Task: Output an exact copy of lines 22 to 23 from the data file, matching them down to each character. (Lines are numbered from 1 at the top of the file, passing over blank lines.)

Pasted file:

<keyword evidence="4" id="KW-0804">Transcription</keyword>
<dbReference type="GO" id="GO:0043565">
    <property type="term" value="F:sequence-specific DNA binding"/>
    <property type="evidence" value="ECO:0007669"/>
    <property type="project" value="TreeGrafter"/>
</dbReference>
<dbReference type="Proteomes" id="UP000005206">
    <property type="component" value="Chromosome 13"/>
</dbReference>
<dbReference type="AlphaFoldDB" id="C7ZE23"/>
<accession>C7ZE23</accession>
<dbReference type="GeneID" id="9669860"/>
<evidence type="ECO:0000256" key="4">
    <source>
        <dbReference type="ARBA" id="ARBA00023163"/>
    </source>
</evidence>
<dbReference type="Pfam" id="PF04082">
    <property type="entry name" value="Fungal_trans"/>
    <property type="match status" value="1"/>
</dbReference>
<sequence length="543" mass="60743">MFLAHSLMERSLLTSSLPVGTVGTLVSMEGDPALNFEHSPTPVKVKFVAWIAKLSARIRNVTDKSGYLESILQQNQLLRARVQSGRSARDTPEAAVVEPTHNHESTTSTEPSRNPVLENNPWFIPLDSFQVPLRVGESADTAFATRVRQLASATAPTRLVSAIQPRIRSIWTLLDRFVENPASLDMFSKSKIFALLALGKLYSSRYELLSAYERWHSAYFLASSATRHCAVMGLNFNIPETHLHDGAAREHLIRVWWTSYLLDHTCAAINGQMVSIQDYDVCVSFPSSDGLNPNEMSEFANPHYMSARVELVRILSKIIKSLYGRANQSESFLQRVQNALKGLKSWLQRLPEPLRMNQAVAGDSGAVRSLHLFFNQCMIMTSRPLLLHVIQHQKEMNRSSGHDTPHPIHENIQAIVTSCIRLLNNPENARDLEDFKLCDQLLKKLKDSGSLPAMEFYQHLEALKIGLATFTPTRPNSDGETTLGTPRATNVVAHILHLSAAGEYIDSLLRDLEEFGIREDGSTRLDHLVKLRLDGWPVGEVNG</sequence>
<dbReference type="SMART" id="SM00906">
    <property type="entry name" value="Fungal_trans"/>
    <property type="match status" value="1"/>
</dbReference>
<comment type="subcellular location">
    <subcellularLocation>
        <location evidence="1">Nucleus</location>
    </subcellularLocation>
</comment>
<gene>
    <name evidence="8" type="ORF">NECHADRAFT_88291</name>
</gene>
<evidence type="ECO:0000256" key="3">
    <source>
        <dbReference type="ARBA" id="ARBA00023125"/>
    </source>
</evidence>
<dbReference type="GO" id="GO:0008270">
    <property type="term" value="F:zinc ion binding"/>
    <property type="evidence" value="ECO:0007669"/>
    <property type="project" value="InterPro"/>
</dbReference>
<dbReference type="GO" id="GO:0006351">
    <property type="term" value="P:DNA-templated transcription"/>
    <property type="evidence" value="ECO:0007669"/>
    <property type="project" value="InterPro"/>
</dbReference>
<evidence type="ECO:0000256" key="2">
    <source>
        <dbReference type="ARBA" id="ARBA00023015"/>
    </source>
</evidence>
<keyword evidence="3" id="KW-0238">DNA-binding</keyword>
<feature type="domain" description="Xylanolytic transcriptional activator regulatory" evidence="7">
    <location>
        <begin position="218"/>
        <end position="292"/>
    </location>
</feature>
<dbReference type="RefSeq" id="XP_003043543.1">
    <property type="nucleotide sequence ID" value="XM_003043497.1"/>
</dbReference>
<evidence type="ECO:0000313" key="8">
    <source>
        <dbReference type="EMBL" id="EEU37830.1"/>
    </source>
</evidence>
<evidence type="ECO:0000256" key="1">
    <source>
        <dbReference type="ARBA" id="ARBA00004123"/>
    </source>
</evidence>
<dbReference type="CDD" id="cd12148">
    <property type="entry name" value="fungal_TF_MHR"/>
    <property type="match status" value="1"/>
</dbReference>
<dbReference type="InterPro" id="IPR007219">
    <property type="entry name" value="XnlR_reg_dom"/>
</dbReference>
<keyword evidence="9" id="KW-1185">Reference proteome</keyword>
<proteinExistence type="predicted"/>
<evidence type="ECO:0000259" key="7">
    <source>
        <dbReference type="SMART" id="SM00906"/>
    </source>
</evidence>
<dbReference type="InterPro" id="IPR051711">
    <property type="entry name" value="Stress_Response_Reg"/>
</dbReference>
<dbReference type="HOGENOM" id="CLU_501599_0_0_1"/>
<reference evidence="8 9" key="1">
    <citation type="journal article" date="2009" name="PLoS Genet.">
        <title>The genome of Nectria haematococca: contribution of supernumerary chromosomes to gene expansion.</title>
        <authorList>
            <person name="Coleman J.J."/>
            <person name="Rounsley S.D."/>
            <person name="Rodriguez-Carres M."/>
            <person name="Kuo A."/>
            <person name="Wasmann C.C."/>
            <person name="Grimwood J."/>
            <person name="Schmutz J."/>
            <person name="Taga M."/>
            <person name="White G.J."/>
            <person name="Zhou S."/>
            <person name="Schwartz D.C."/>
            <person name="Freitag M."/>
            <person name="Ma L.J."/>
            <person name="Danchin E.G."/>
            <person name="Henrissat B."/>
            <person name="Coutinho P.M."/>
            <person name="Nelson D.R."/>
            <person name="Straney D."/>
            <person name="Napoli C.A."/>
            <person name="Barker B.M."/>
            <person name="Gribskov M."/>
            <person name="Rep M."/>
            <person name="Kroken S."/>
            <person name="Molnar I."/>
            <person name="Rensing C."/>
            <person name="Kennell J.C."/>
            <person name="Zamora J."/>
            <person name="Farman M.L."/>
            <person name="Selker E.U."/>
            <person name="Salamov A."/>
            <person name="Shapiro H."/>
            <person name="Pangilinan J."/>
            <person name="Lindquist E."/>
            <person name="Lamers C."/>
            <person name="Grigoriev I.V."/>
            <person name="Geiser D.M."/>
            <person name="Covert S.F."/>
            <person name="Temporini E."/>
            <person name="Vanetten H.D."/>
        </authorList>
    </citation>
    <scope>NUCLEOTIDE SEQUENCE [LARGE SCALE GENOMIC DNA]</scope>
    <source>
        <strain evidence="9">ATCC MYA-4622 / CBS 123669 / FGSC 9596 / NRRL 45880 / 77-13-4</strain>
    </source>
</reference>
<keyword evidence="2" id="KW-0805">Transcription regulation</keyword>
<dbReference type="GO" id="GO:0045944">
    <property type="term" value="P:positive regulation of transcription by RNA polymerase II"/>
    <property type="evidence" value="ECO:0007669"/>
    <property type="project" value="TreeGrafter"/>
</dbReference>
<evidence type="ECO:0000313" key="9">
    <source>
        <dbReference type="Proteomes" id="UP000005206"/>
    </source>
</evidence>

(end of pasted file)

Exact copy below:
<sequence length="543" mass="60743">MFLAHSLMERSLLTSSLPVGTVGTLVSMEGDPALNFEHSPTPVKVKFVAWIAKLSARIRNVTDKSGYLESILQQNQLLRARVQSGRSARDTPEAAVVEPTHNHESTTSTEPSRNPVLENNPWFIPLDSFQVPLRVGESADTAFATRVRQLASATAPTRLVSAIQPRIRSIWTLLDRFVENPASLDMFSKSKIFALLALGKLYSSRYELLSAYERWHSAYFLASSATRHCAVMGLNFNIPETHLHDGAAREHLIRVWWTSYLLDHTCAAINGQMVSIQDYDVCVSFPSSDGLNPNEMSEFANPHYMSARVELVRILSKIIKSLYGRANQSESFLQRVQNALKGLKSWLQRLPEPLRMNQAVAGDSGAVRSLHLFFNQCMIMTSRPLLLHVIQHQKEMNRSSGHDTPHPIHENIQAIVTSCIRLLNNPENARDLEDFKLCDQLLKKLKDSGSLPAMEFYQHLEALKIGLATFTPTRPNSDGETTLGTPRATNVVAHILHLSAAGEYIDSLLRDLEEFGIREDGSTRLDHLVKLRLDGWPVGEVNG</sequence>
<dbReference type="SMART" id="SM00906">